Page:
What this did to me was make me hyper-aware of the dangers of the Pacific Coast Highway. I was always aware of the risks, I had two other children learn to drive on that roadway, but it was someone else’s problem. I just needed to keep them safe. Yes, it was tragic, but so many things in life are. Well, Emily’s death in such a horrific way brought it home. That year, there were an extraordinary number of accidents and fatalities on P.C.H. in Malibu, which bothered me. There was no outrage; if there were, it would be enough to create change. I have had one job in life, being a filmmaker, right out of university, so I did the one thing I knew I could. I made a film about the dangers and hoped it would start a movement to create change.
What did you hope to explore and bring to light by making 21 Miles In Malibu?
I wanted to make people aware visually of the dangers of driving along P.C.H. – it’s a dangerous endeavor. On one side, you have the ocean. On the other are the mountains, and it is beautiful and distracting. You add that people are in a rush, texting, not paying attention, and so on, that this is a recipe for disaster. You have a road not made to carry this many cars, and people will die. There have been studies after studies done, and nothing has changed. If we could bring this visual beauty and the horrors of accidents and death, we might outrage enough people to move the discussions into action.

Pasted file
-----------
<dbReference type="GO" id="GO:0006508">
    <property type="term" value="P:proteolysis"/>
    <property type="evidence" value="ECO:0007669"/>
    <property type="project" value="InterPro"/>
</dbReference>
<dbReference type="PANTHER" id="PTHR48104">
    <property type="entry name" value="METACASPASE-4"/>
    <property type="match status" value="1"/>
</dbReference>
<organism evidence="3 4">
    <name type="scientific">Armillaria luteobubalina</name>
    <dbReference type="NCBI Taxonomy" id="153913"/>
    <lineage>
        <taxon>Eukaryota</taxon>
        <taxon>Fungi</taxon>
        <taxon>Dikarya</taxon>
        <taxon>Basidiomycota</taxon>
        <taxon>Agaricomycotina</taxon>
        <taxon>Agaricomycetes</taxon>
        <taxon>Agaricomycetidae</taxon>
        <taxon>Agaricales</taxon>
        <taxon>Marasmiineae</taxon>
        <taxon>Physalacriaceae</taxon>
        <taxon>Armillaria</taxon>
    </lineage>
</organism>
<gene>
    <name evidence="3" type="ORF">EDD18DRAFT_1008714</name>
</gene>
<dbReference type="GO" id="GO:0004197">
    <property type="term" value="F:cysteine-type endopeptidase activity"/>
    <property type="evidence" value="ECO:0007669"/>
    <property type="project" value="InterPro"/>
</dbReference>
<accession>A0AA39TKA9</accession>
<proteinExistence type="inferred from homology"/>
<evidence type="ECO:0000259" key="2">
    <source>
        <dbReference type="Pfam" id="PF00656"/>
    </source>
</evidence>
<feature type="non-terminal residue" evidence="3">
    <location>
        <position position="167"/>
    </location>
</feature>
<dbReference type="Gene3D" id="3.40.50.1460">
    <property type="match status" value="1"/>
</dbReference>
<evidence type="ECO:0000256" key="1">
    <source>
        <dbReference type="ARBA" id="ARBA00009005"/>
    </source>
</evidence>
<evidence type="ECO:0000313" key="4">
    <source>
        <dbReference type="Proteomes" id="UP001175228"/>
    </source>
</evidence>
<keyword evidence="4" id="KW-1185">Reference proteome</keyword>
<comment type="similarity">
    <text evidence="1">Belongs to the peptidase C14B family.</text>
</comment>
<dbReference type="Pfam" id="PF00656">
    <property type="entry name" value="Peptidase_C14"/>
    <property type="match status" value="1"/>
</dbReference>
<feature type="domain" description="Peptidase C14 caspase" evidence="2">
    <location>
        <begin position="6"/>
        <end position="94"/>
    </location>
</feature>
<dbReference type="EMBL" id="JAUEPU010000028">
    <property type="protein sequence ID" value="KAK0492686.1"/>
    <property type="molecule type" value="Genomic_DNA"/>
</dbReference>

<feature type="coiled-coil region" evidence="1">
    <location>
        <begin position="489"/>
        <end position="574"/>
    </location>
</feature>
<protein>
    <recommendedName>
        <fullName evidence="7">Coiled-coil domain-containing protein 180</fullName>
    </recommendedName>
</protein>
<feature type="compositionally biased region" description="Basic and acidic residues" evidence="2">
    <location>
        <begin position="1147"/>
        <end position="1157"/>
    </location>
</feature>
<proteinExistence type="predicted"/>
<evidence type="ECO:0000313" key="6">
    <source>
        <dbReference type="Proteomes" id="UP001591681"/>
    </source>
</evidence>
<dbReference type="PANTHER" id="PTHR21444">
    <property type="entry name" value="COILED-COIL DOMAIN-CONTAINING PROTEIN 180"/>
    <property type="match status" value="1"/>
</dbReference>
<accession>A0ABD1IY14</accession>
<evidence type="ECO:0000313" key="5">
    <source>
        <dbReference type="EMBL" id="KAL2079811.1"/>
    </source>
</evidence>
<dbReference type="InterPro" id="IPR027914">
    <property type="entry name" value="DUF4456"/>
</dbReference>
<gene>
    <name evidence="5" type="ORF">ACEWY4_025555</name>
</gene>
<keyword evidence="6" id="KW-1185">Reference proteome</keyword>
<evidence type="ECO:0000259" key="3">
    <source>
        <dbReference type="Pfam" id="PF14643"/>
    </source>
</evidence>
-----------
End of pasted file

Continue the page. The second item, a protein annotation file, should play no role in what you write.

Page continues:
Think about this for a moment; nothing has been done on this road since the 50s. Now, 500,000 people will come to Malibu on a long weekend. It is a recipe for disaster. Maybe this film will bring that to awareness, and no other family needs to experience this loss.
Can you tell us about your collaboration with Emmy Award-winning documentary filmmaker Nic Davis?
This was meant to be. We have a film because of Nic’s tireless effort and passion for helping me tell the story. I don’t even remember how we were introduced, but on a weekend, my wife and I ended up at this screening of a trailer for a film called Enormous: The Gorge Story. It is the story of overwhelming odds. A small family winery – with a makeshift plywood stage – eventually became “The Gorge,” a Pollstar, Billboard, and A.C.M. winning music venue. Enormous: The Gorge Story follows the stories of Dave Matthews, Jason Mraz, and Pearl Jam, among many other artists – all of whom have legendary pasts at the venue. I was taken by the film. He wove together a great story. He made this outstanding documentary.